What do belly dancers and hairy gay men have in common? The Salz Club in Berlin, it turns out. Zadiel Sasmaz, my company director, was throwing a big show called “Orientalhane” for our sister company, Velvet Snake. I had to be at the show early because our dance company, Zadiraks, was doing a photo shoot at the club before the show.
Now, anyone that knows me knows that I am notoriously early for everything. It’s a habit I can’t seem to break, even though I always end up waiting around for everyone else to show up. Of course, I arrived early at the Salz Club, too. It wouldn’t have been such a problem, except that the location was very isolated. And I couldn’t find the sign for “Orientalhane”. And the only building that looked like it could be the Salz Club was crawling with big, hairy men. Big, hairy men in leather chaps and bondage and thongs. Oh my.
Gathering my nerves, I entered the gates and was very relieved to see a dancer from Velvet Snake sitting on a bench. She explained that the Salz Club has two rooms. Orientalhane would be in one, and “Bearopolis” would be in the other. Yeah, you heard me, Bearopolis. My god.
Orientalhane was great. Awesome performances by Velvet Snake and some guest stars, including Rachid- a gay belly dancer from the Netherlands. I thought Zadiel and Rachid would be excited about Bearopolis but it turns out that big, hairy men aren’t really their type.
The two rooms at the Salz Club didn’t overlap, but the outdoor area was shared. All these beautiful belly dancers in their exotic costumes mingling with men clad in leather. Somehow it worked okay. At the very least, no one seemed to mind. And the whole scene was representative of how modern a city Berlin can be- a city that is multicultural, in which old churches stand beside flashy new buildings, where taking the subway is more convenient than taking a car, and a city that embraces both its belly dancers and its bears.

Tuesday, September 8, 2009

The Whale v.s. The Veil

Part of traveling in foreign countries is getting used to the language barriers. Luckily for me, many Berliners speak at least a little English. Which is great, because mein Deutsch ist schlecht!
My dance company director, Zadiel Sasmaz, is kind enough to explain his classes in both English and Deutsch. And while his English is pretty good, he still makes the occasional mistake, some of which are quite funny. One day he was listing off things that I needed to buy for our upcoming choreographies. “You’ll need black pants, and you’ll need to buy a cane. You know what is a cane?” I nodded ‘yes’. “Good,” he said. “Oh, and you’ll need to buy a whale.”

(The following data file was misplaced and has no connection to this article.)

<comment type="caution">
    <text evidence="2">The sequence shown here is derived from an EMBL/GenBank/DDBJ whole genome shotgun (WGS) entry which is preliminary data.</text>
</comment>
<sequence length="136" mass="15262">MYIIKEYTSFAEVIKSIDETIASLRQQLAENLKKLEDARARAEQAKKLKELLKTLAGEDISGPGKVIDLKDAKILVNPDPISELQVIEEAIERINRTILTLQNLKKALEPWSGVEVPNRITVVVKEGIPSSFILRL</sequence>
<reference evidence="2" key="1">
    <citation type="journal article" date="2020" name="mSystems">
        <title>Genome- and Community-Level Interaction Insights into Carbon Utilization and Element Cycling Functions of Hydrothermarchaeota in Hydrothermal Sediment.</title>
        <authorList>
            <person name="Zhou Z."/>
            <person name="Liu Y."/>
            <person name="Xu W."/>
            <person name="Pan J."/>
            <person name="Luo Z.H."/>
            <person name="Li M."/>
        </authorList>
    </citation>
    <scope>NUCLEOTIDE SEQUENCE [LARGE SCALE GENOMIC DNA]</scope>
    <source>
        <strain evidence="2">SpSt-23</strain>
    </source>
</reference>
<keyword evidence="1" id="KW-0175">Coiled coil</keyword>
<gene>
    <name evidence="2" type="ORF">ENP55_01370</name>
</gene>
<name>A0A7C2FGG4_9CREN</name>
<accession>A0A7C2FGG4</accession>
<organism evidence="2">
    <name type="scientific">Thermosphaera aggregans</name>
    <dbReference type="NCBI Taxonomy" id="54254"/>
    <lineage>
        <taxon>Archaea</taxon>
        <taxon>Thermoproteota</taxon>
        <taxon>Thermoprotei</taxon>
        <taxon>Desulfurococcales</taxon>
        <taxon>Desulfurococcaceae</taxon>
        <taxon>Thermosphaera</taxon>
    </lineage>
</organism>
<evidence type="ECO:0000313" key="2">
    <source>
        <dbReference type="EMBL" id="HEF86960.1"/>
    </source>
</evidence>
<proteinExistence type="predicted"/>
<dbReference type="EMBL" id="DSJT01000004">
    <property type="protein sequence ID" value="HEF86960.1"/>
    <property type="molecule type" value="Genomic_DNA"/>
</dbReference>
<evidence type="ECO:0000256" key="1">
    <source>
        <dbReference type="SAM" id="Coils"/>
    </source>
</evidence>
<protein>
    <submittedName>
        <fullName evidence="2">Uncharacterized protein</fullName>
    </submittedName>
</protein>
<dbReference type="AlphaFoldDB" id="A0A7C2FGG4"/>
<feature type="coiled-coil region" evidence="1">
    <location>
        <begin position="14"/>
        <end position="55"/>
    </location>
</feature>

“A what?!” I gasped.
“A whale,” Zadiel said, very matter of fact.
We looked at each other for a moment, realizing that there was some kind of language barrier happening. “Do you know what I mean by ‘whale’?” Zadiel asked me.
I laughed and said, “Zadiel, a whale is an animal that lives in the ocean! Do you mean ‘veil’?”
“Oh yes, I do mean ‘veil’.”
Two weeks later, and Zadiel is still having a hard time pronouncing “veil” correctly, and every time he says “whale” I picture a belly dancer holding a whale above her head.
Deutsch words can be funny all on their own, too. It may seem juvenile, but I can’t help but giggle whenever I see or hear the words einfahrt (drive in) and ausfahrt (drive out). “In fahrt!” I yell to my boyfriend when I see the word. “Out fahrt!” he replies. Yes, we are just like five year olds sometimes, but it’s healthy to embrace your inner child, right?
A lot of Deutsch words are similar to English words. For example milch is “milk”. So, you can imagine my confusion when I saw a carton in the supermarket that was labeled dick milch. Now what the hell is that supposed to mean?
Ok, one more story. I’m gonna take it back a couple years to Nicaragua. My mom is going to kill me for writing about this, but it’s so worth it. We were doing a Spanish language course in San Juan Del Sur. My mom had to go around and ask all the students, “Hola. Como estas? Yo soy Roberta. Yo tengo 47 años. Cuantos años tiene?” Except she kept saying anos instead of años. Do I need to tell you what anos means? “Hi, how are you? I am Roberta. I have 47 anuses. How many anuses do you have?”
In good fun, my teacher enthusiastically responded, “Solo uno!”. Just one.